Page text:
It is hallowed ground for thousands of patriots who fought to defend freedom. The markers in Biloxi National Cemetery trace America's military history.
Thousands of burial stones stand as a testament to the men and women who gave their lives for their country.
Rows of silent stones stand beneath and between majestic oak trees. Just north of busy Pass Road, visitors find a solemn sanctuary.
"A lot of people don't even realize we're here. They realize there's a medical center here, but they don't realize there's actually a national cemetery here," said Amanda Rhodes, who's been cemetery director for the past five years.
The cemetery was established in 1934, two years after the Biloxi VA Hospital was built. More than 15,000 grave sites line the 54 acres.
"A lot of people come and they think, 'Wow, this is a beautiful place.' And it truly is a beautiful place," said Rhodes.
There's a story behind each stone. Inscriptions offer merely a glimpse into the lives they represent.
"Some of them are very special terms of endearment. Loving husband. American patriot. Those type of things, you walk through and see those things. And you know their families loved them. And they did give all," she said.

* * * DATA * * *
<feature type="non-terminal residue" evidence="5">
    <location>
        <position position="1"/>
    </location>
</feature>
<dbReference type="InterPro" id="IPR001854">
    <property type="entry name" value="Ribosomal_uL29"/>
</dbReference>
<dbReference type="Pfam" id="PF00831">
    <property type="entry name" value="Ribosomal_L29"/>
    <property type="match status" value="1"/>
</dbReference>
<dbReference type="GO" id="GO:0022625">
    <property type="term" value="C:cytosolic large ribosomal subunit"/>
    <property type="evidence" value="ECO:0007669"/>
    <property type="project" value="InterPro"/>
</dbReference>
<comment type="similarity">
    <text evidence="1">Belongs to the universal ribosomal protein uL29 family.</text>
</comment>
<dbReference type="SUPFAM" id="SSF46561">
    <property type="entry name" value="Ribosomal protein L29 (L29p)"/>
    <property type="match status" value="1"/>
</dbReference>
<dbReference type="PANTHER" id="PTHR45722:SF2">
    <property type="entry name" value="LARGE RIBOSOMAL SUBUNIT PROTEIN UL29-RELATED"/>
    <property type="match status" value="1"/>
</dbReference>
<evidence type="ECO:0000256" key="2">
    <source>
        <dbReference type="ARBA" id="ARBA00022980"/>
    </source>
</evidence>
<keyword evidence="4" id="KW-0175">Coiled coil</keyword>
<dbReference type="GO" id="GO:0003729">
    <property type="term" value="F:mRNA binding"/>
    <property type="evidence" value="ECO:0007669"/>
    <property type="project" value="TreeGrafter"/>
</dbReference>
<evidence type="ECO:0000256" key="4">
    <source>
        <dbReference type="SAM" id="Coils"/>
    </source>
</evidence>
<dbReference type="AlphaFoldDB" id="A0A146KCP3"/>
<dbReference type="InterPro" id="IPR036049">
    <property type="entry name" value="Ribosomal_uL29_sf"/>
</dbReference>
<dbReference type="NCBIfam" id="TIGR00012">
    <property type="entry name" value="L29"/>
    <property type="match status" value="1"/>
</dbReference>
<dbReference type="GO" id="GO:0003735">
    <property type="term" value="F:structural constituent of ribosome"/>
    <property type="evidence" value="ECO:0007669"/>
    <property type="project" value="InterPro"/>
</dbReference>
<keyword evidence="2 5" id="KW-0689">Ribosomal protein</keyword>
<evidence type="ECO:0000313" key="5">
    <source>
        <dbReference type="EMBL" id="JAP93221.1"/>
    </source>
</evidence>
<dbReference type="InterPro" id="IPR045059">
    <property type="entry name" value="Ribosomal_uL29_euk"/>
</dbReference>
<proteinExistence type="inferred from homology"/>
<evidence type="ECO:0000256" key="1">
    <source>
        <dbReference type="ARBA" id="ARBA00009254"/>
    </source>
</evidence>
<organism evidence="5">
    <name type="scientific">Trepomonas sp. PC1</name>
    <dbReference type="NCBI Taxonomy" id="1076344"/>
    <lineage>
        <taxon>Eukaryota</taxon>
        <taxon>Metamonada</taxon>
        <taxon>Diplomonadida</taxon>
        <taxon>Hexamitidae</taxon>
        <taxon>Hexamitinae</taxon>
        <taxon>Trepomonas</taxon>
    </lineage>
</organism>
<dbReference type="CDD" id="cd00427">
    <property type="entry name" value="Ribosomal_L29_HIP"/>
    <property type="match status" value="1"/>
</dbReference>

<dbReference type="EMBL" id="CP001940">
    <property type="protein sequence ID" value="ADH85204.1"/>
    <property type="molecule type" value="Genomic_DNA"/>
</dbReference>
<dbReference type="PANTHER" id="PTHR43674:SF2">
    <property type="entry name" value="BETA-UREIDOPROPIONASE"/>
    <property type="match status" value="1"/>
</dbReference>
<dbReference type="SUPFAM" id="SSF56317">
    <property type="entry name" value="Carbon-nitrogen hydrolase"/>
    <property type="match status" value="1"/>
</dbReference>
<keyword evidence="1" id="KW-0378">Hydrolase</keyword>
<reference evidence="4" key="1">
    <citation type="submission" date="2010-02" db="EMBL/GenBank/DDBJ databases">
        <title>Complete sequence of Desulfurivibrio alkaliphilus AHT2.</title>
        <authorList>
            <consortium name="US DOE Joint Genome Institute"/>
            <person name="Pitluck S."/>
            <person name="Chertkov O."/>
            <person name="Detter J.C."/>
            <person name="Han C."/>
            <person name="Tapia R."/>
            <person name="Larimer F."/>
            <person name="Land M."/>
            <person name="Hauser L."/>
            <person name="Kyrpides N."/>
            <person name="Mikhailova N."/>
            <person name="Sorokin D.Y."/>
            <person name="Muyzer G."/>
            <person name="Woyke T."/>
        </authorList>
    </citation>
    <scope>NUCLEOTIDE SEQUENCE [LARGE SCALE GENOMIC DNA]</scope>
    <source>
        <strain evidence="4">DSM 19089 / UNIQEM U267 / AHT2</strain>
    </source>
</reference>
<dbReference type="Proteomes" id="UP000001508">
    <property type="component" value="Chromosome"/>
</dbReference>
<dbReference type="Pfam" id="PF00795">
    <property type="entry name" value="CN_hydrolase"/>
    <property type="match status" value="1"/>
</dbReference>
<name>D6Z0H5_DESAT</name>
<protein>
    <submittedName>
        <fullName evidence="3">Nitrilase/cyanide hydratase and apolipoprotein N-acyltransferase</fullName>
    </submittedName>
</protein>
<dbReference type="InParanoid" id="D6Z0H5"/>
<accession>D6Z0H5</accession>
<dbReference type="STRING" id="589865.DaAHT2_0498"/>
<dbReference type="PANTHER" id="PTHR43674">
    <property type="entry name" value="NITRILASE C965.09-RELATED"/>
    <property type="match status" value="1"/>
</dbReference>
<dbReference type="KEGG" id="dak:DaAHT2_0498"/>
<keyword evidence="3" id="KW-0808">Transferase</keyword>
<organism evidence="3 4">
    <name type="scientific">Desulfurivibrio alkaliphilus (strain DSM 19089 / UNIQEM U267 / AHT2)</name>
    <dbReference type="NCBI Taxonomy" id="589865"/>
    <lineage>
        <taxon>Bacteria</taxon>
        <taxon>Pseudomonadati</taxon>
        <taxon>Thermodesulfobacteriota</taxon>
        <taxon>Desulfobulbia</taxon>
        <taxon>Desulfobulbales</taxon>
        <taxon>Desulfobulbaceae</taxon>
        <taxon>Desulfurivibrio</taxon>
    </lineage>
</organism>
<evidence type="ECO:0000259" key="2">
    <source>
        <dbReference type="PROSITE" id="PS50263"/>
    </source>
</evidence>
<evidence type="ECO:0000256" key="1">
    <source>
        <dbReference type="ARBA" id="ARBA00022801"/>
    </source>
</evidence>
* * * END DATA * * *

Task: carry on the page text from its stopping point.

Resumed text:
The day before America celebrates her independence, another World War II soul is laid to rest in Biloxi National Cemetery. It's a tribute to still another patriot; one of some 800 services that will take place here this year.
"You talk to people all the time about patriotism. What is patriotism? You know, it's not only those that gave, it's the ones that are still giving," Rhodes said.
Many who gave will one day earn a spot in this special place, alongside brothers and sisters who shared the sacrifice. Gone yes, but hopefully never forgotten.
Technology helps visitors locate grave sites at Biloxi National Cemetery. There's a touch screen near the office that allows visitors to type in a person's name and receive a printed map with the grave location.